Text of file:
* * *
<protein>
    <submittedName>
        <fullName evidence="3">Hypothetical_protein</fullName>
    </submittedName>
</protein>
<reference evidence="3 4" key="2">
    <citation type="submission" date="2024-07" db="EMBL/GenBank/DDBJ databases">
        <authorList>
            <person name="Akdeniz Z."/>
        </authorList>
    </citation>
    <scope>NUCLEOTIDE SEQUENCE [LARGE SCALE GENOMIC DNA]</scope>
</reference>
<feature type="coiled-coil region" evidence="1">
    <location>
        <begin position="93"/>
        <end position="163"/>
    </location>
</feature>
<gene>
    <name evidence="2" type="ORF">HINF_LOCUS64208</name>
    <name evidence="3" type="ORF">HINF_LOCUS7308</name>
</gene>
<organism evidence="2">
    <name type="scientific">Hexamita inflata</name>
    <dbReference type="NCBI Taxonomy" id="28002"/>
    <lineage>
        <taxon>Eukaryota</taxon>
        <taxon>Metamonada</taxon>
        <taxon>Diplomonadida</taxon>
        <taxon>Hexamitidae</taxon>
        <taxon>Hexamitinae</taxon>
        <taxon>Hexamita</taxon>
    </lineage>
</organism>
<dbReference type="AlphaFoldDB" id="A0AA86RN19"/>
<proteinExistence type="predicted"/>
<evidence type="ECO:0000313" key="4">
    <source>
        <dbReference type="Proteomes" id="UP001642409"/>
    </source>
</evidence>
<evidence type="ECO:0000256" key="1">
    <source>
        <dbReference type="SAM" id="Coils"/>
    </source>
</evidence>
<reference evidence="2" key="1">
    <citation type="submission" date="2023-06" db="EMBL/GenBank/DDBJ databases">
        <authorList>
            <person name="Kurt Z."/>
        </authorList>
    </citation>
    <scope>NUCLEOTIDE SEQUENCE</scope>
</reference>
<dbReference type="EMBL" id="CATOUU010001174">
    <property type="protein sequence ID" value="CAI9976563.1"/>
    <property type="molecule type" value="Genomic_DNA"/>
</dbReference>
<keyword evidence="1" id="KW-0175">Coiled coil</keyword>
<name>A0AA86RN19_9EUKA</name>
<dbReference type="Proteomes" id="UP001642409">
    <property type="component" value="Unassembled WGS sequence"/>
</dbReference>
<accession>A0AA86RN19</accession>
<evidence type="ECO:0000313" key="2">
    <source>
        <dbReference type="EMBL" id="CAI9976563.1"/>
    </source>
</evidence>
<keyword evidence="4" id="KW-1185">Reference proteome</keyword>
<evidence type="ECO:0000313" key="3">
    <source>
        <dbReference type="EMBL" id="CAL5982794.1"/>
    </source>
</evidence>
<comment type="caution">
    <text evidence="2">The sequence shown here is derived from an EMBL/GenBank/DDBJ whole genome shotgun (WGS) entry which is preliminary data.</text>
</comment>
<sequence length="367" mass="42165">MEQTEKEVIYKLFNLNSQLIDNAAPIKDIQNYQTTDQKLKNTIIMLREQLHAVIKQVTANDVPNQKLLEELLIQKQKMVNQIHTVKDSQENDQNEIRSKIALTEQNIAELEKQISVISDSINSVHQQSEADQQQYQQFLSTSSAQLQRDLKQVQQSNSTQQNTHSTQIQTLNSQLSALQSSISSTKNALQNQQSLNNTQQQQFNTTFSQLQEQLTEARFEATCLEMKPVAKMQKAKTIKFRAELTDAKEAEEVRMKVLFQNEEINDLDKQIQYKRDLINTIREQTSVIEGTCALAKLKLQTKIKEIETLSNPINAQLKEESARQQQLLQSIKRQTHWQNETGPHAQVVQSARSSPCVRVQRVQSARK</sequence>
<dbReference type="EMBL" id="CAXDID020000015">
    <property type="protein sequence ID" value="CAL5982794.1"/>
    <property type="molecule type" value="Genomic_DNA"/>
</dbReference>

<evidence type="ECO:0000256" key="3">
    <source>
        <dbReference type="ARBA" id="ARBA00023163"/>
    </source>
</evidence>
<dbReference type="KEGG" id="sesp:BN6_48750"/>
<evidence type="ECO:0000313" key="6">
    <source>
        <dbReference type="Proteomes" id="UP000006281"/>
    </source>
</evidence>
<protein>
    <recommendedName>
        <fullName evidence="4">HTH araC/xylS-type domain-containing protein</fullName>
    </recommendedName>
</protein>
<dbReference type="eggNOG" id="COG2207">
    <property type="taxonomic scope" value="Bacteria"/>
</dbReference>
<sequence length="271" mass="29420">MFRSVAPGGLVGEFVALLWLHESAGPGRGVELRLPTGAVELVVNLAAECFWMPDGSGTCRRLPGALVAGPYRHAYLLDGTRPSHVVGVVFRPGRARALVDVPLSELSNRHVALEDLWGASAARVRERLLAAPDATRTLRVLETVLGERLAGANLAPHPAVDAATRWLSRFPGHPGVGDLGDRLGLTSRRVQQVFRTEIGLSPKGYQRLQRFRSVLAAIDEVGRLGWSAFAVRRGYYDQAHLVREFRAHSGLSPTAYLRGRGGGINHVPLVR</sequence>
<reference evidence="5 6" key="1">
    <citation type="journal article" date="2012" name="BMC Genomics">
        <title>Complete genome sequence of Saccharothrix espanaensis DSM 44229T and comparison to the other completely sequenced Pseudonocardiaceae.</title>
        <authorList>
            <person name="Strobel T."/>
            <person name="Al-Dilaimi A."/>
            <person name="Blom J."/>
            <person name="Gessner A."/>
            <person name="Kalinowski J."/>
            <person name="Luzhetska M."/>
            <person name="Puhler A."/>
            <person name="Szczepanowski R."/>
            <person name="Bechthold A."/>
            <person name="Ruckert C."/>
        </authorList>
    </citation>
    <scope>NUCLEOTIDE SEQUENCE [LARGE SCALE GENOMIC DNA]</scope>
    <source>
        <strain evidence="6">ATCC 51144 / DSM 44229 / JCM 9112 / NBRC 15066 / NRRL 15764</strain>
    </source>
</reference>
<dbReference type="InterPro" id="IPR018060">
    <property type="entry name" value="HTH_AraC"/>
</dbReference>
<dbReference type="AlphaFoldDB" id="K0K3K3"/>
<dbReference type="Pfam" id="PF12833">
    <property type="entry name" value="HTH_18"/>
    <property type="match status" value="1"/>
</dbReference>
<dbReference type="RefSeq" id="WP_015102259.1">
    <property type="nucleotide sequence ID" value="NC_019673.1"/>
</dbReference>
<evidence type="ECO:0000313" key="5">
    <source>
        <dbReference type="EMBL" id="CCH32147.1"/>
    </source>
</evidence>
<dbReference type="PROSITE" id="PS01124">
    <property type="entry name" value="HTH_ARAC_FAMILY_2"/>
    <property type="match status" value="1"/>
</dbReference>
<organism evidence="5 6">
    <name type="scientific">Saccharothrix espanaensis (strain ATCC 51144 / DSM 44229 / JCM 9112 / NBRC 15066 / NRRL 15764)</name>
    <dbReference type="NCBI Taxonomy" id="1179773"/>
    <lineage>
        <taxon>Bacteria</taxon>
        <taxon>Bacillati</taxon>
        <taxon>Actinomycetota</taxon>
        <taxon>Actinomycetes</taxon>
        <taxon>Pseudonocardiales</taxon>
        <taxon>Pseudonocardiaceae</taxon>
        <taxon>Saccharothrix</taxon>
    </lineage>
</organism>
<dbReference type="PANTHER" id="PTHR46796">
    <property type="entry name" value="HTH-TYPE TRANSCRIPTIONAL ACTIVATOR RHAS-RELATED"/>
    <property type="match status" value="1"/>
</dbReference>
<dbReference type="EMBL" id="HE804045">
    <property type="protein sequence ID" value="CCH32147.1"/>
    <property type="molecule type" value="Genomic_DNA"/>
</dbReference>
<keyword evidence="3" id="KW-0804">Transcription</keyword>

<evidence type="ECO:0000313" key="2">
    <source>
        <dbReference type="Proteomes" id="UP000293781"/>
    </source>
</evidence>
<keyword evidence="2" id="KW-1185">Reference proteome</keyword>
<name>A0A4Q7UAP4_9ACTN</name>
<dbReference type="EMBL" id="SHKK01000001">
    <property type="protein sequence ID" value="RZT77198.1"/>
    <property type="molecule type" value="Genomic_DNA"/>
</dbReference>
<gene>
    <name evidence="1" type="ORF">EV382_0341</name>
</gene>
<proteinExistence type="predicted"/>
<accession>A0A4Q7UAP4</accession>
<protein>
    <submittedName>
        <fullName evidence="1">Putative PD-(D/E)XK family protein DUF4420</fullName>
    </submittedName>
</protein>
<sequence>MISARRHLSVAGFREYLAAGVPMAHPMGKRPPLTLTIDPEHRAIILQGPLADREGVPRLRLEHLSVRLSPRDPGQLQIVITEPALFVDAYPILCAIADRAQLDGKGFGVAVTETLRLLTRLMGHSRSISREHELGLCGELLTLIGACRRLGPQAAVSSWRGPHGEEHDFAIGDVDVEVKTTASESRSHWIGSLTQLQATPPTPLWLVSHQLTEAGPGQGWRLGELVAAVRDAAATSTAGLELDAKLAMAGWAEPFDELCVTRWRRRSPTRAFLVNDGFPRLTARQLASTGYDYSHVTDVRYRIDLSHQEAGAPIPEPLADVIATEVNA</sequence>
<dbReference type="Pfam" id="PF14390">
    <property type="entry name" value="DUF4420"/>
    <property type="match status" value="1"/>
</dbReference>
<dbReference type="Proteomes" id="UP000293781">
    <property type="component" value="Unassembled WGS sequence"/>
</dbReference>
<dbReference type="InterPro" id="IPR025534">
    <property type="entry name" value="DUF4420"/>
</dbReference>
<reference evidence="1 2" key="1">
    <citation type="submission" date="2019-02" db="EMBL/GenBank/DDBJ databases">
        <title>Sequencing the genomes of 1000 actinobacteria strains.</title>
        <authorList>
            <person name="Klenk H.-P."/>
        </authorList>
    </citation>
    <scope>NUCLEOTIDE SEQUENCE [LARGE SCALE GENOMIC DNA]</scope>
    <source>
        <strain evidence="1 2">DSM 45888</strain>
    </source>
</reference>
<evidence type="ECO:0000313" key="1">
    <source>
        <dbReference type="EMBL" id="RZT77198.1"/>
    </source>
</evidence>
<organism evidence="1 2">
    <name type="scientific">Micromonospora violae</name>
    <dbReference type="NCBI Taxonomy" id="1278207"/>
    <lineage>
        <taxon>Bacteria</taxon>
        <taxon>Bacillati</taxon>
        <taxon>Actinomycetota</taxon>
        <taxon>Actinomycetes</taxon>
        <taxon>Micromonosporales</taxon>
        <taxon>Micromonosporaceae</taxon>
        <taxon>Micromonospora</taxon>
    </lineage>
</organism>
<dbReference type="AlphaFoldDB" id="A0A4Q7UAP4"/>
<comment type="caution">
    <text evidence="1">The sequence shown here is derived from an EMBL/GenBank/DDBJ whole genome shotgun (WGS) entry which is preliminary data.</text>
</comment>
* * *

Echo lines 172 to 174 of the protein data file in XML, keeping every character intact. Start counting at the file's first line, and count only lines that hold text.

</evidence>
<keyword evidence="2" id="KW-1185">Reference proteome</keyword>
<name>A0A4Q7UAP4_9ACTN</name>